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Dodgers Lose Grip and Slip to 8-4 Loss : Mets Rally to Win After Howell Ejected

October 09, 1988|SAM McMANIS | Times Staff Writer

NEW YORK — Pine tar was liberally smudged on the heel of Jay Howell's glove, and after its detection and Howell's ejection in the eighth inning Saturday, confusion and disbelief were pasted on the faces of the Dodger players.

Here were the Dodgers, holding a 4-3 lead over the New York Mets in Game 3 of the National League championship series, with their top reliever summoned to nail down a victory that would have given them the lead in the series.

But after Howell's fifth pitch to Kevin McReynolds, who was leading off the inning, Met Manager Davey Johnson asked plate umpire Joe West to examine Howell's glove for what he believed to be a foreign substance. After a thorough examination, crew chief Harry Wendelstedt ejected Howell and delivered the glove to National League President Bart Giamatti, who was sitting near the Met dugout.

With the departure of Howell, who slowly walked back to the visitors' dugout amid a chorus of "L.A. cheats!" from the Shea Stadium crowd of 44,672, the Dodgers came unglued.

A succession of 3 Dodger relievers turned a 1-run lead into a 4-run deficit, as the Mets rallied for a dramatic and controversial 8-4 victory.

Saturday's loss, and the extraordinary circumstances surrounding it, puts the Dodgers in the sticky position of being down, 2 games to 1, in the best-of-7 series and having to face the Mets' Dwight Gooden in Game 4 tonight at 5, PDT.

They also could find themselves without Howell, their most reliable relief pitcher, for the remainder of the playoffs if Giamatti were to suspend him. Giamatti, who last season suspended Philadelphia Phillies pitcher Kevin Gross for 10 days after Gross was caught using sandpaper, said Saturday that he had received oral and written reports from the umpiring crew and would evaluate the situation.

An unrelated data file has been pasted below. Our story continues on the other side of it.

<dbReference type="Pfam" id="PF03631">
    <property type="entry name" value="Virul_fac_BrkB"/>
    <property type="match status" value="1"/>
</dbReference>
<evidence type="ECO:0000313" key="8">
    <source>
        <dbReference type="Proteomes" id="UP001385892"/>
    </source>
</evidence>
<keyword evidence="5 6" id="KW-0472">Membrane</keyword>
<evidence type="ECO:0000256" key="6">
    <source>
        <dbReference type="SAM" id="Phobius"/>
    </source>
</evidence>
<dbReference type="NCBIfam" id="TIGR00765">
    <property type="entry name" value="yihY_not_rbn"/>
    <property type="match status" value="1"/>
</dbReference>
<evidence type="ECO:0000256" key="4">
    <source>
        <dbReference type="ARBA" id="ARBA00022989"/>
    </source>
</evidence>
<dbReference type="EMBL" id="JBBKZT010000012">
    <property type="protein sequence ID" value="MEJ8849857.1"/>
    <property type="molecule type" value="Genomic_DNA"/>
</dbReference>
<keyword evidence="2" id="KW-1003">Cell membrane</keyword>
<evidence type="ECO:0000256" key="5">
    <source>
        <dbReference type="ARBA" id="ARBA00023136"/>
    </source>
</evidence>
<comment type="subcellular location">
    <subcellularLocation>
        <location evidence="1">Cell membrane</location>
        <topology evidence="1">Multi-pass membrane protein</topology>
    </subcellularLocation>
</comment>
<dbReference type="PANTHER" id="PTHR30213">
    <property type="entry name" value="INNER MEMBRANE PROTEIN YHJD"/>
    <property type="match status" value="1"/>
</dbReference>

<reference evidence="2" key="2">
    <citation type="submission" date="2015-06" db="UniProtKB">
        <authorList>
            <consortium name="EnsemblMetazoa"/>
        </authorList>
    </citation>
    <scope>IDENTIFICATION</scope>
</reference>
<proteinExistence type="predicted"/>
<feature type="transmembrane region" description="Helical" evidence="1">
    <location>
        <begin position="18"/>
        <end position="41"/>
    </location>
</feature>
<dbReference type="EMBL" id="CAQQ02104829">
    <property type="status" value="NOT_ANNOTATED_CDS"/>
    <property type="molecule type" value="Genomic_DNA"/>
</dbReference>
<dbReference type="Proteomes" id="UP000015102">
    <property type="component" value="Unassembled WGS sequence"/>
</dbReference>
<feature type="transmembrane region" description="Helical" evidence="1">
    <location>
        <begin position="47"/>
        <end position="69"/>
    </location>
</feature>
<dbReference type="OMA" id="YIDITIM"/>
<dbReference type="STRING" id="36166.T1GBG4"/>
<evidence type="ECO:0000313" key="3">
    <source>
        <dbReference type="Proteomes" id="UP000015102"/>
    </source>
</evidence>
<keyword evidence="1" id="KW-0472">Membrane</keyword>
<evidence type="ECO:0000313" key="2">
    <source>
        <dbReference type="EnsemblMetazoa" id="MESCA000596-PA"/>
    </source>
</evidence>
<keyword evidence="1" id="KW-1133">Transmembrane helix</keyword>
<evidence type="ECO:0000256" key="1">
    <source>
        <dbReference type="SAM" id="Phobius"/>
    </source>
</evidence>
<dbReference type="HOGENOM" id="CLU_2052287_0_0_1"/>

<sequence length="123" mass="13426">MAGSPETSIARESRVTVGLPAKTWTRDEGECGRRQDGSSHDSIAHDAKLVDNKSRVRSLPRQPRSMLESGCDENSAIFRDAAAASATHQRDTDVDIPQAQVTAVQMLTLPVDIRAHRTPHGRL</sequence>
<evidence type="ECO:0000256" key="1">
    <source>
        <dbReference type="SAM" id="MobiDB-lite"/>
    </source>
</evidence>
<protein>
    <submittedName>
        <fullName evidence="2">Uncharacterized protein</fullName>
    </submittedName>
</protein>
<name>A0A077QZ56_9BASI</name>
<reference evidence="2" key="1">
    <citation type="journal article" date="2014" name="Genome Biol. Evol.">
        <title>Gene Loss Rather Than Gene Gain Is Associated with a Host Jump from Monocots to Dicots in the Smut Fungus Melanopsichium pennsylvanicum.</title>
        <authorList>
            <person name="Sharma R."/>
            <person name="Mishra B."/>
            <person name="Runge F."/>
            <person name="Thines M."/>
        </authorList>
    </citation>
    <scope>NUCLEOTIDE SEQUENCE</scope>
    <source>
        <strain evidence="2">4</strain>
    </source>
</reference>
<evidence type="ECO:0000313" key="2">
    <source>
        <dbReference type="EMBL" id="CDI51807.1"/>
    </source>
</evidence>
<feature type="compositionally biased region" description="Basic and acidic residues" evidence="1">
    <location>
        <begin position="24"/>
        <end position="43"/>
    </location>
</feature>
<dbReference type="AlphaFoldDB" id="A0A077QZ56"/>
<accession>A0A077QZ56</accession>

"Let's look at it this way," Dodger left fielder Kirk Gibson said. "Maybe it will help inspire us. If Jay gets suspended, maybe we'll put 'J.H.' on our sleeves."

But Gibson then became serious and talked about how the incident affected the game.

"I hated to see the whole scene, it was so unbelievable," Gibson said. "I don't think it was good for our team and the game. It was tough to deal with. I know pitchers who do that. It's one of those unwritten rules that they don't (enforce)."

Saturday, in front of a national television audience, it was enforced.

By using pine tar on his fingers to help improve his grip on the ball on the cold and rainy day, Howell was in violation of Rule 8.02 (b) in the baseball rule book, which states that the pitcher "shall not have on his person, or in his possession, any foreign substance. For such infraction . . . the penalty shall be immediate ejection from the game."

There is no mention in the rule book of a mandatory suspension. But Giamatti has suspended 2 players for subverting the rules during his 2-year term as league president and has been characterized as a hard-line disciplinarian.

Howell admitted to lacing the outside heel of his glove with pine tar and rubbing his fingers in the substance before each of his six pitches. He said he was aware that it was in violation of a rule, but he said it was a bad rule--and a bad ruling.

"I thought at the time they would throw the glove out of the game and let me continue," he said. "I didn't think they'd throw me out. "I've used it in cold-weather situations when the rosin bag doesn't work. I know a lot of pitchers who use pine tar, because when the weather's cold like it is today (43 degrees and raining), rosin makes the ball slick."

Several Met players, however, contended that Howell also used the substance to help grip the ball and get a "bite" on his curveball when he pitched in Game 1 of the series on Tuesday night in relatively warm weather in Los Angeles.

Johnson said first-base coach Bill Robinson first detected Howell rubbing his right hand into his glove.

"This is a very serious charge, and I wanted to be sure before I did anything," Johnson said. "I saw him tugging on his glove, but doing this normally leads to a breaking ball. So I didn't do anything until after the second time."

Howell said that, in his opinion, the pine tar did not give him an unfair advantage over the hitters. "It doesn't change the flight of the ball," Howell said. "I don't think (the ejection) is warranted. It's not sandpaper or nails I was using. Nothing of that nature. I'm aware it's illegal. It's a foreign substance. But it's not putting something on the ball. It just gives you the grip."

In the aftermath of his ejection, the Dodgers quickly lost their grip on their emotions and concentration and, ultimately, the game.

After Wendelstedt motioned Howell off the field, Dodger Manager Tom Lasorda vehemently argued with the umpire, waving his arms and circling the mound. Catcher Rick Dempsey grabbed the rosin bag, powdered the inside of his glove with it and then spit into his glove. He said he was showing the umpires how rosin, when it gets wet, becomes as sticky as pine tar.

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